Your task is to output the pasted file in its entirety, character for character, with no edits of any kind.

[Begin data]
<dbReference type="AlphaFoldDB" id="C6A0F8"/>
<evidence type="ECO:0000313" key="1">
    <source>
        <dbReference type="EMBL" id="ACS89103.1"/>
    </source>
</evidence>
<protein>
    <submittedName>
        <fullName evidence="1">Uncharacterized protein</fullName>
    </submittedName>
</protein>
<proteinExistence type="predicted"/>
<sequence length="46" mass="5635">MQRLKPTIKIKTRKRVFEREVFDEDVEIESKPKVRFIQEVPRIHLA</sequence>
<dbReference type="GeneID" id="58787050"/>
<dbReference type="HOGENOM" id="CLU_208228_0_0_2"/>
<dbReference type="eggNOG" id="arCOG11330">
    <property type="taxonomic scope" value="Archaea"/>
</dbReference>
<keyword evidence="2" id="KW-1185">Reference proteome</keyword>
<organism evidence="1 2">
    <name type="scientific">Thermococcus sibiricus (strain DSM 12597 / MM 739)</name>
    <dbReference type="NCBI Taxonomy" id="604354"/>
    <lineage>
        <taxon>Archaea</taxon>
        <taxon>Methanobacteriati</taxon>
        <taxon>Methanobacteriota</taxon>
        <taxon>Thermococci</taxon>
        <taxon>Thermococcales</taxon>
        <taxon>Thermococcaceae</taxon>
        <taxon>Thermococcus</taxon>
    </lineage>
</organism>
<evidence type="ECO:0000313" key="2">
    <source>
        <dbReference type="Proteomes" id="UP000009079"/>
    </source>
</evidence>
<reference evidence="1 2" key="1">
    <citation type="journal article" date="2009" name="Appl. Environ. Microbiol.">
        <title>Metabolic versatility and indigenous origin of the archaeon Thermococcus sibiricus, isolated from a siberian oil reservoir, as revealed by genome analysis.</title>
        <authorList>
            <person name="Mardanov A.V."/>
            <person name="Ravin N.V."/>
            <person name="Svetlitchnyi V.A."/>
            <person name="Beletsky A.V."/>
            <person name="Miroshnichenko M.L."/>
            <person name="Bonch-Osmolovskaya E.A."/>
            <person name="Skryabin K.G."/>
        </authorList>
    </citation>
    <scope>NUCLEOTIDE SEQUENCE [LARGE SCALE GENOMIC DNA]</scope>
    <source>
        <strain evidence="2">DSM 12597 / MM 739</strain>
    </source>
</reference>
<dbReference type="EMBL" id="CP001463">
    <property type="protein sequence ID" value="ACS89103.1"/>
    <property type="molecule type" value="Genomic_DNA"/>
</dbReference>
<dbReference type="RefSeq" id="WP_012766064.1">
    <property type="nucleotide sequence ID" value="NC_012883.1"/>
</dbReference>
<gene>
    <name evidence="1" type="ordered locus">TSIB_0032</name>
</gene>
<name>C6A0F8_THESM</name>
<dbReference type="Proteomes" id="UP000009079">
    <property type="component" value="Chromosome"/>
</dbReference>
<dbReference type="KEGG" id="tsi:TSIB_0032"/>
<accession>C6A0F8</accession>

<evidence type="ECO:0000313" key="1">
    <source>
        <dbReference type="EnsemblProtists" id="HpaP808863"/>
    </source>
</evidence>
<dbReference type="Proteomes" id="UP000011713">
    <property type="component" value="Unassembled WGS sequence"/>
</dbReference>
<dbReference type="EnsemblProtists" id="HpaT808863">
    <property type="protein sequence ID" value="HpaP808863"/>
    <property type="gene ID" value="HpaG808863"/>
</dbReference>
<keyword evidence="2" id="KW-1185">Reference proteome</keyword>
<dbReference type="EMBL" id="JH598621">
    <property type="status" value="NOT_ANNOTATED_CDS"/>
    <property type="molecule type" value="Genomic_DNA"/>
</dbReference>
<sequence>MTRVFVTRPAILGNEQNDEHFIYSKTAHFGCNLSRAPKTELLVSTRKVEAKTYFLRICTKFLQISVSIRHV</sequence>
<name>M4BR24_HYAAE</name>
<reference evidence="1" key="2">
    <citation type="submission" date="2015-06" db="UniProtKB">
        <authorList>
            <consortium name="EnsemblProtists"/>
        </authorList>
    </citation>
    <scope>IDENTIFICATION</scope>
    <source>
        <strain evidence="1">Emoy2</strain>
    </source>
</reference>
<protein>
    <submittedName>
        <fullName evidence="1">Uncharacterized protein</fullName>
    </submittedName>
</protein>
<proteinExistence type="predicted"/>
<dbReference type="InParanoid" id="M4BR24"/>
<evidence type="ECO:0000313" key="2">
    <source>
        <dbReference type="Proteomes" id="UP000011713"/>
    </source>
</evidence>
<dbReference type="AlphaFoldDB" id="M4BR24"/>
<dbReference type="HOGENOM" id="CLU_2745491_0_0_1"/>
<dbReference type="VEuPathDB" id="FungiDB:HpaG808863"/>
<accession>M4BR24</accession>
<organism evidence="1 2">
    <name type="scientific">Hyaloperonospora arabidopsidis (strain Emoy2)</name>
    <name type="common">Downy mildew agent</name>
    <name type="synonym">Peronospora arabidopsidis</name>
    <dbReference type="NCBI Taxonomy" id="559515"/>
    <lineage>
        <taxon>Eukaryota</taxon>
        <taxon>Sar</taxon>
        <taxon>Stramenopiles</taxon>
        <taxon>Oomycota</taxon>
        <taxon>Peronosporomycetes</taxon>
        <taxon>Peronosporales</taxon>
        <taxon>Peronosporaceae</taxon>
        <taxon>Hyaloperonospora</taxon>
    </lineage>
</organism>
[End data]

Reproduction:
<dbReference type="AlphaFoldDB" id="C6A0F8"/>
<evidence type="ECO:0000313" key="1">
    <source>
        <dbReference type="EMBL" id="ACS89103.1"/>
    </source>
</evidence>
<protein>
    <submittedName>
        <fullName evidence="1">Uncharacterized protein</fullName>
    </submittedName>
</protein>
<proteinExistence type="predicted"/>
<sequence length="46" mass="5635">MQRLKPTIKIKTRKRVFEREVFDEDVEIESKPKVRFIQEVPRIHLA</sequence>
<dbReference type="GeneID" id="58787050"/>
<dbReference type="HOGENOM" id="CLU_208228_0_0_2"/>
<dbReference type="eggNOG" id="arCOG11330">
    <property type="taxonomic scope" value="Archaea"/>
</dbReference>
<keyword evidence="2" id="KW-1185">Reference proteome</keyword>
<organism evidence="1 2">
    <name type="scientific">Thermococcus sibiricus (strain DSM 12597 / MM 739)</name>
    <dbReference type="NCBI Taxonomy" id="604354"/>
    <lineage>
        <taxon>Archaea</taxon>
        <taxon>Methanobacteriati</taxon>
        <taxon>Methanobacteriota</taxon>
        <taxon>Thermococci</taxon>
        <taxon>Thermococcales</taxon>
        <taxon>Thermococcaceae</taxon>
        <taxon>Thermococcus</taxon>
    </lineage>
</organism>
<evidence type="ECO:0000313" key="2">
    <source>
        <dbReference type="Proteomes" id="UP000009079"/>
    </source>
</evidence>
<reference evidence="1 2" key="1">
    <citation type="journal article" date="2009" name="Appl. Environ. Microbiol.">
        <title>Metabolic versatility and indigenous origin of the archaeon Thermococcus sibiricus, isolated from a siberian oil reservoir, as revealed by genome analysis.</title>
        <authorList>
            <person name="Mardanov A.V."/>
            <person name="Ravin N.V."/>
            <person name="Svetlitchnyi V.A."/>
            <person name="Beletsky A.V."/>
            <person name="Miroshnichenko M.L."/>
            <person name="Bonch-Osmolovskaya E.A."/>
            <person name="Skryabin K.G."/>
        </authorList>
    </citation>
    <scope>NUCLEOTIDE SEQUENCE [LARGE SCALE GENOMIC DNA]</scope>
    <source>
        <strain evidence="2">DSM 12597 / MM 739</strain>
    </source>
</reference>
<dbReference type="EMBL" id="CP001463">
    <property type="protein sequence ID" value="ACS89103.1"/>
    <property type="molecule type" value="Genomic_DNA"/>
</dbReference>
<dbReference type="RefSeq" id="WP_012766064.1">
    <property type="nucleotide sequence ID" value="NC_012883.1"/>
</dbReference>
<gene>
    <name evidence="1" type="ordered locus">TSIB_0032</name>
</gene>
<name>C6A0F8_THESM</name>
<dbReference type="Proteomes" id="UP000009079">
    <property type="component" value="Chromosome"/>
</dbReference>
<dbReference type="KEGG" id="tsi:TSIB_0032"/>
<accession>C6A0F8</accession>

<evidence type="ECO:0000313" key="1">
    <source>
        <dbReference type="EnsemblProtists" id="HpaP808863"/>
    </source>
</evidence>
<dbReference type="Proteomes" id="UP000011713">
    <property type="component" value="Unassembled WGS sequence"/>
</dbReference>
<dbReference type="EnsemblProtists" id="HpaT808863">
    <property type="protein sequence ID" value="HpaP808863"/>
    <property type="gene ID" value="HpaG808863"/>
</dbReference>
<keyword evidence="2" id="KW-1185">Reference proteome</keyword>
<dbReference type="EMBL" id="JH598621">
    <property type="status" value="NOT_ANNOTATED_CDS"/>
    <property type="molecule type" value="Genomic_DNA"/>
</dbReference>
<sequence>MTRVFVTRPAILGNEQNDEHFIYSKTAHFGCNLSRAPKTELLVSTRKVEAKTYFLRICTKFLQISVSIRHV</sequence>
<name>M4BR24_HYAAE</name>
<reference evidence="1" key="2">
    <citation type="submission" date="2015-06" db="UniProtKB">
        <authorList>
            <consortium name="EnsemblProtists"/>
        </authorList>
    </citation>
    <scope>IDENTIFICATION</scope>
    <source>
        <strain evidence="1">Emoy2</strain>
    </source>
</reference>
<protein>
    <submittedName>
        <fullName evidence="1">Uncharacterized protein</fullName>
    </submittedName>
</protein>
<proteinExistence type="predicted"/>
<dbReference type="InParanoid" id="M4BR24"/>
<evidence type="ECO:0000313" key="2">
    <source>
        <dbReference type="Proteomes" id="UP000011713"/>
    </source>
</evidence>
<dbReference type="AlphaFoldDB" id="M4BR24"/>
<dbReference type="HOGENOM" id="CLU_2745491_0_0_1"/>
<dbReference type="VEuPathDB" id="FungiDB:HpaG808863"/>
<accession>M4BR24</accession>
<organism evidence="1 2">
    <name type="scientific">Hyaloperonospora arabidopsidis (strain Emoy2)</name>
    <name type="common">Downy mildew agent</name>
    <name type="synonym">Peronospora arabidopsidis</name>
    <dbReference type="NCBI Taxonomy" id="559515"/>
    <lineage>
        <taxon>Eukaryota</taxon>
        <taxon>Sar</taxon>
        <taxon>Stramenopiles</taxon>
        <taxon>Oomycota</taxon>
        <taxon>Peronosporomycetes</taxon>
        <taxon>Peronosporales</taxon>
        <taxon>Peronosporaceae</taxon>
        <taxon>Hyaloperonospora</taxon>
    </lineage>
</organism>